Gamasutra: The Art & Business of Making Gamesspacer
View All     RSS
August 21, 2017
arrowPress Releases






If you enjoy reading this site, you might also want to check out these UBM Tech sites:


 
Project Tarvotan - Our Greenlight Story
by Jeremy Davis on 04/27/15 11:45:00 am

2 comments Share on Twitter Share on Facebook    RSS

The following blog post, unless otherwise noted, was written by a member of Gamasutra’s community.
The thoughts and opinions expressed are those of the writer and not Gamasutra or its parent company.

 

Our Greenlight Story - Greenlit in 50 days.

As a member on the gaming community, and a relatively new indie-developer, who is going through the process for the first time, I found myself looking to the internet for alot of answers to things I was unsure of. I looked at other developer experiences through the Steam Greenlight process, and for some the process was very difficult, and for some almost too easy. I had mixed emotions when finding out some of the information out there, but I always remained optimistic, and began making some decisions that would give me the best chance to succeed, and finally we did.

It took nearly 2 months, probably longer than I would have hoped, but my science fiction themed strategy game finally made it through the greenlight process. I'd like to take some time to go over the process, and my experiences, and decisions that I made to better improve my chances at getting greenlit. 

I posted Project Tarvotan on Greenlight on February 27th, 2015 and was greenlit on April 22nd, nearly two months later. It must have been two of the most intense months for me as an indie-developer. As one of the only two individuals who worked on Project Tarvotan, I had a lot of stuff to do. I had to develop the game, advertise the game, promote the game, manage the greenlight campaign, develop a website, and much more all within a two month effort to get greenlit. I made a decision to partner with a great website called 'Groupees', who promotes indie-games in some of their weekly bundle sales. Without the support from their fantastic community, being greenlit would not have happened.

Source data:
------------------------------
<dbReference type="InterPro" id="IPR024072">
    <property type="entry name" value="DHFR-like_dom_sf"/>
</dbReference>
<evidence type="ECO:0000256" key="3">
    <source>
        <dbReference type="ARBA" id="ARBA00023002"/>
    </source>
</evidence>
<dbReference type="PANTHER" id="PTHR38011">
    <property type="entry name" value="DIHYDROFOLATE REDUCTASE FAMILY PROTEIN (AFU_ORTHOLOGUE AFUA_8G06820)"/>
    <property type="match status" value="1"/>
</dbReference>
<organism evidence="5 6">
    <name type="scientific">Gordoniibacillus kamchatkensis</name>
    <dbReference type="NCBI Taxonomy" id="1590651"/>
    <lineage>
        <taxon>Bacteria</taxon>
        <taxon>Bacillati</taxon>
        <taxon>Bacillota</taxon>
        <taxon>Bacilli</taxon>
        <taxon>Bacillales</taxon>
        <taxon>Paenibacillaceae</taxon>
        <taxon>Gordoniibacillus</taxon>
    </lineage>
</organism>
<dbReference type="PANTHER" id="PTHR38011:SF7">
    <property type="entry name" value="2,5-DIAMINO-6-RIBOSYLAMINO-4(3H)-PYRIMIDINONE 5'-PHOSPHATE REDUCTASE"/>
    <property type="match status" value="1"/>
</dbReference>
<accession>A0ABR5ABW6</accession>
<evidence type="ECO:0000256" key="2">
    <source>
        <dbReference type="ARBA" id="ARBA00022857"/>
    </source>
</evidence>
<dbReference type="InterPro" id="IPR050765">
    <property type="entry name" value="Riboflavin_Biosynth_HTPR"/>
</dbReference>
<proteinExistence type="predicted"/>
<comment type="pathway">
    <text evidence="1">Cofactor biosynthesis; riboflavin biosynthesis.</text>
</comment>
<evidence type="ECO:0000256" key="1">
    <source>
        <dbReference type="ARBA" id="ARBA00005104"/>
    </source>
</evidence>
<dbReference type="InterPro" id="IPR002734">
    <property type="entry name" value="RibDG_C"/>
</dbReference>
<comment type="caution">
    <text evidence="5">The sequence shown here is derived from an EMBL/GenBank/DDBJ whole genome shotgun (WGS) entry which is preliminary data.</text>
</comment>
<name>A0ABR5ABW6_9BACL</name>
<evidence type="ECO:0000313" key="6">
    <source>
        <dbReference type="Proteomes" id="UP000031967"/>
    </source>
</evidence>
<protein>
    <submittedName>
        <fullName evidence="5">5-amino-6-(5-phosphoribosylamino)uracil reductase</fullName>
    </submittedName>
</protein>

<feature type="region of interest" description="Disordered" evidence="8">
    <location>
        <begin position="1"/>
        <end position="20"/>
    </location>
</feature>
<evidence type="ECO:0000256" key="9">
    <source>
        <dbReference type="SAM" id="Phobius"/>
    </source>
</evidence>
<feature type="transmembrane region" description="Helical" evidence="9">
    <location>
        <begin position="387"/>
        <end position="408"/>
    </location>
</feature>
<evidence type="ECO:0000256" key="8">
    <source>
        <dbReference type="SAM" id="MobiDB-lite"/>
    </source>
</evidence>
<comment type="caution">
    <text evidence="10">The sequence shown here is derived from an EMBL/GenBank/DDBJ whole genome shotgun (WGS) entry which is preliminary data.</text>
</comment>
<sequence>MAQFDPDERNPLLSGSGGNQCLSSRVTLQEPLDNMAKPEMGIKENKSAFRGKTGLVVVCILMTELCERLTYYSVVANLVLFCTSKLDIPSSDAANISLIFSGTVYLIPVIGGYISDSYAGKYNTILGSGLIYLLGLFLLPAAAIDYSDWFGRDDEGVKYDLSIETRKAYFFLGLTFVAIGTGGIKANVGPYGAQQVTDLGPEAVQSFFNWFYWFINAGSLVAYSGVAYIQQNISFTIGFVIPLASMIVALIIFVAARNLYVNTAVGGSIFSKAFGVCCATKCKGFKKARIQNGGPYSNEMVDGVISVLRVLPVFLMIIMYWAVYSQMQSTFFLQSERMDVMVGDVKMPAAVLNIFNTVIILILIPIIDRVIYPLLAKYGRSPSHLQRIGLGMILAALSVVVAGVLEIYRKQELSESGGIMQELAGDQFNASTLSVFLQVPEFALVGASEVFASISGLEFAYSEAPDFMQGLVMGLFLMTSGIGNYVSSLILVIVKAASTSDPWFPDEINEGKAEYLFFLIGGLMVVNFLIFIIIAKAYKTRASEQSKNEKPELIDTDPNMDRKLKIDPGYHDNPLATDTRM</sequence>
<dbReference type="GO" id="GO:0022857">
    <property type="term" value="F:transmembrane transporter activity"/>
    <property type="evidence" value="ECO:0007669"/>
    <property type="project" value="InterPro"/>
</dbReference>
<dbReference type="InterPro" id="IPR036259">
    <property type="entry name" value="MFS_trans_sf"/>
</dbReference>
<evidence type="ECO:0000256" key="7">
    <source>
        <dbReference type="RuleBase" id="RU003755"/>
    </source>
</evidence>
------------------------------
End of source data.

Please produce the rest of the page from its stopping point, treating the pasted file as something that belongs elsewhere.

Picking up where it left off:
We started out the first week really well, gaining nearly 300 votes in the first three days. Eventually, we stalled out at around 450 votes, and for a few weeks, gained no more than a few votes per day. At this point, I was really frustrated, I knew we would never be greenlit at the pace we were at. The offer from Groupees sort of came by surprise, and I knew I had to make a decision. Ultimately I realize now that my decision was a great one, because on the first day of our agreed partnership, the Groupees community managed to support Project Tarvotan to the point that it got greenlit that very evening.

Notice the spike in views and votes from our partnership in the image/chart below. I truly believe this is the reason we got greenlit, but that's just my guess...

Sometimes you just have to get a tad bit lucky, and this time I sure feel like we got lucky... When I refreshed our Greenlight page, and saw the page go from the standard steam backround, to the glowing green backround, my heart skipped a beat, and it really was an exciting moment, and the sense of accomplishment was great. We had nearly 1300 votes at the time of being greenlit, nearly cracking the top 100 games on the Greenlight platform at the time. 


For other indie-devs, looking to pursue the same process in the future, here is what I recommend. You need to find a way to get attention. During the first few days, Steam will get you quite a bit of views, but that will only last for a little while, then it becomes your responsibility to market your game, and you have to do it in your own way. Make contact with as many steam users as possible, and promote your game in a friendly way. Sometimes you'll catch a break with the people you meet, and that's exactly what happened for my game, Project Tarvotan.


Related Jobs

Wargaming | BigWorld
Wargaming | BigWorld — Sydney, New South Wales, Australia
[08.21.17]

Scrum Master
Wargaming | BigWorld
Wargaming | BigWorld — Sydney, New South Wales, Australia
[08.21.17]

Software Engineer, C/C++, Game Engine Development
Phosphor Games Studio
Phosphor Games Studio — Chicago, Illinois, United States
[08.20.17]

All Positions
Phosphor Games Studio
Phosphor Games Studio — Chicago, Illinois, United States
[08.20.17]

Programmer





Loading Comments

loader image